The youth of today need to cling to the wisdom of their elders, pontiff says
The indigenous people of southern Mexico have been misunderstood and excluded from society because “some have considered your values, culture and traditions to be inferior,” Pope Francis said Monday, while “others, intoxicated by power, money and market trends have stolen your lands or contaminated them.”
And yet today’s world, “ravaged as it is by a throwaway culture, needs you,” he told a gathering for Mass at the municipal sports center in San Cristóbal de las Casas. The sports centre can hold up to 100,000 people. Some groups came from neighboring Guatemala.
On his third full day in Mexico, Francis called for an examination of conscience on how the indigenous populations have been treated.
The indigenous communities live in extreme poverty; most do not have access to drinking water, and much of their land has been seized by the central government. Indians living in urban areas are often subject to racism; they struggle to find decent work and often have no access to health care services. Their traditions and culture are not recognized, and their languages are not studied in any state-recognized school.
The Zapatista Army of National Liberation (EZLN) was born in 1983. It was behind the uprising of January 1, 1994, the day the North American Free Trade Agreement between the U.S., Canada and Mexico came into force. Seven of Chiapas’ municipalities were symbolically occupied for one night, and in most cases this involved the military being disarmed without any gunshots being fired. However, clashes were witnessed in some inhabited areas. One of the cities that came under siege was San Cristóbal de Las Casas, where Subcomandante Marcos read out the first declaration on the rights of the indigenous people. The rebels retreated the next day, but the EZLN won a major political victory, gaining international visibility and appeal, thereby staving off violent retaliations by the federal army.
In his homily, Pope Francis repeated a phrase from the Responsorial Psalm for the day, quoting it in the indigenous language “Li smantal Kajvaltike too lek,” “The law of the Lord is perfect, it revives the soul.” He recalled that “the people of Israel received from the hand of Moses a law that would help the people of God to live in the freedom to which they were called.” The Israelites “experienced slavery and the Pharaoh’s tyranny, endured suffering and oppression to the point where God said, ‘Enough! No more!’”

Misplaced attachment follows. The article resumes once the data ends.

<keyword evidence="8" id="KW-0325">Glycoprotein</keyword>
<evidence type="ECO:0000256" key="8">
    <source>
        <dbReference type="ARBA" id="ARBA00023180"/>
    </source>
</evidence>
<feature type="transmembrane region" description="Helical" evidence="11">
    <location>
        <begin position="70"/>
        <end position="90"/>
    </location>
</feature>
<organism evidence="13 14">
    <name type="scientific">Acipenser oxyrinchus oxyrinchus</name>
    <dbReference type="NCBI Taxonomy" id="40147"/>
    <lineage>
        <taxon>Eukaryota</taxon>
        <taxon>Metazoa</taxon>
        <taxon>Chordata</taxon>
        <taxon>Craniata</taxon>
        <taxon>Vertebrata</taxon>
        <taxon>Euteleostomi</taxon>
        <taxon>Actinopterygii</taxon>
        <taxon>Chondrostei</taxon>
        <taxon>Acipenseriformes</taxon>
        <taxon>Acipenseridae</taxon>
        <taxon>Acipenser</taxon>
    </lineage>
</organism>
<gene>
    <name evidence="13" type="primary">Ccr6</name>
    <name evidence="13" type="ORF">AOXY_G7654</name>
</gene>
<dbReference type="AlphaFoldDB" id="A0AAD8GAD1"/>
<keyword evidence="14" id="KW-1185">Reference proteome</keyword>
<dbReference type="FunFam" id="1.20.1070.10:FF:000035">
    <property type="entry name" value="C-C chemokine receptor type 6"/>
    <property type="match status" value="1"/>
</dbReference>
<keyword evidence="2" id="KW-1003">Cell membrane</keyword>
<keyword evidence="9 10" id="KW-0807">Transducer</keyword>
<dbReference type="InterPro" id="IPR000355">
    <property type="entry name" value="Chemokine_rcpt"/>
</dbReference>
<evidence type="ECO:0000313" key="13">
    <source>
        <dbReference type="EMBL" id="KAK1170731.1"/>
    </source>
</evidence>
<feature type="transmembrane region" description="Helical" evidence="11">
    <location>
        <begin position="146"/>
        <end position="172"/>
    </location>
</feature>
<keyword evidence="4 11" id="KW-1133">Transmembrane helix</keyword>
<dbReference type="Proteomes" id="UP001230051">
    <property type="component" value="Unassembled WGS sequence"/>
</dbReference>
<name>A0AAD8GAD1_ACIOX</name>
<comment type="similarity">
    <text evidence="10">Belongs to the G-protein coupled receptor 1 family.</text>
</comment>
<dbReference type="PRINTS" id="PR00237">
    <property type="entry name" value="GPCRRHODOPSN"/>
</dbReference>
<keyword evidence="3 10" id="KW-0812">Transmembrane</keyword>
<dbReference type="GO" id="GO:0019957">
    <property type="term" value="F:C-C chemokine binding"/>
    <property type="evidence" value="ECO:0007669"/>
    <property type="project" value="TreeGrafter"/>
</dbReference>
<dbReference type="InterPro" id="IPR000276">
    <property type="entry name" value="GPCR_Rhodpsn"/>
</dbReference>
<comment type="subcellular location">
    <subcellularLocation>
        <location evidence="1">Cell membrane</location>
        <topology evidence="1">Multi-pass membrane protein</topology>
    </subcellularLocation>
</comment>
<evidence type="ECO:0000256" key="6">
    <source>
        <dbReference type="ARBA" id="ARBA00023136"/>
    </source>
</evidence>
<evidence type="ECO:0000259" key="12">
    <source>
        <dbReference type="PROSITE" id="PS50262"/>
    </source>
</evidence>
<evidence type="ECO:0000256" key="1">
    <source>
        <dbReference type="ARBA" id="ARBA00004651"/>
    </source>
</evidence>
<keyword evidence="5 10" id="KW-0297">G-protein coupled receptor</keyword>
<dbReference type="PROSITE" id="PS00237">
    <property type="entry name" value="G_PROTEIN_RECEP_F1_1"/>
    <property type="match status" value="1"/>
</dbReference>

The pope went on to quote the Popol Vuh, an indigenous text: “The dawn rises on all of the tribes together. The face of the earth was immediately healed by the sun.”
“The sun rose for the people who at various times have walked in the midst of history’s darkest moments,” he said. “In this expression, one hears the yearning to live in freedom; there is a longing which contemplates a promised land where oppression, mistreatment and humiliation are not the currency of the day. In the heart of man and in the memory of many of our peoples is imprinted this yearning for a land, for a time when human corruption will be overcome by fraternity, when injustice will be conquered by solidarity and when violence will be silenced by peace.”
Francis said that “in many ways there have been attempts to silence and dull this yearning, and in many ways there have been efforts to anaesthetize our soul, and in many ways there have been endeavours to subdue and lull our children and young people into a kind of lassitude by suggesting that nothing can change, that their dreams can never come true.
“Faced with these attempts, creation itself also raises an objection,” he went on. “This sister now cries out to us because of the harm we have inflicted on her by our irresponsible use and abuse of the goods with which God has endowed her. We have come to see ourselves as her lords and masters, entitled to plunder her at will. The violence present in our hearts, wounded by sin, is also reflected in the symptoms of sickness evident in the soil, in the water, in the air and in all forms of life.”
Francis stressed: “We can no longer remain silent before one of the greatest environmental crises in world history. In this regard, you have much to teach us. Your peoples, as the bishops of Latin America have recognized, know how to interact harmoniously with nature, which they respect as a ‘source of food, a common home and an altar of human sharing.’”
And yet this tradition and culture have been all but wiped out. “On many occasions, in a systematic and organized way,” Francis said, “your people have been misunderstood and excluded from society. Some have considered your values, culture and traditions to be inferior. Others, intoxicated by power, money and market trends, have stolen your lands or contaminated them.
“How sad this is!” Francis remarked. “How worthwhile it would be for each of us to examine our conscience and learn to say, ‘Forgive me!’ Today’s world, ravaged as it is by a throwaway culture, needs you. … Exposed to a culture that seeks to suppress all cultural heritage and features in pursuit of a homogenized world, the youth of today need to cling to the wisdom of their elders! Today’s world, overcome by convenience, needs to learn anew the value of gratitude!”
At the end of the Mass, a representative of the indigenous communities thanked “jTatik” Francisco “for visiting us even though many despise us. You came here and acknowledged us, as Our Lady of Guadalupe did with Juan Dieguito.”
“Carry us and our culture in your heart,” he continued, “with our joy and sufferings, with the injustices we suffer. … Even though you live far away, in Rome, we feel you very close to us. Keep on passing the joy of the Gospel on to us, and continue to help us to protect our sister and mother earth, which the Lord has given us.”
Reprinted with permission from Vatican Insider.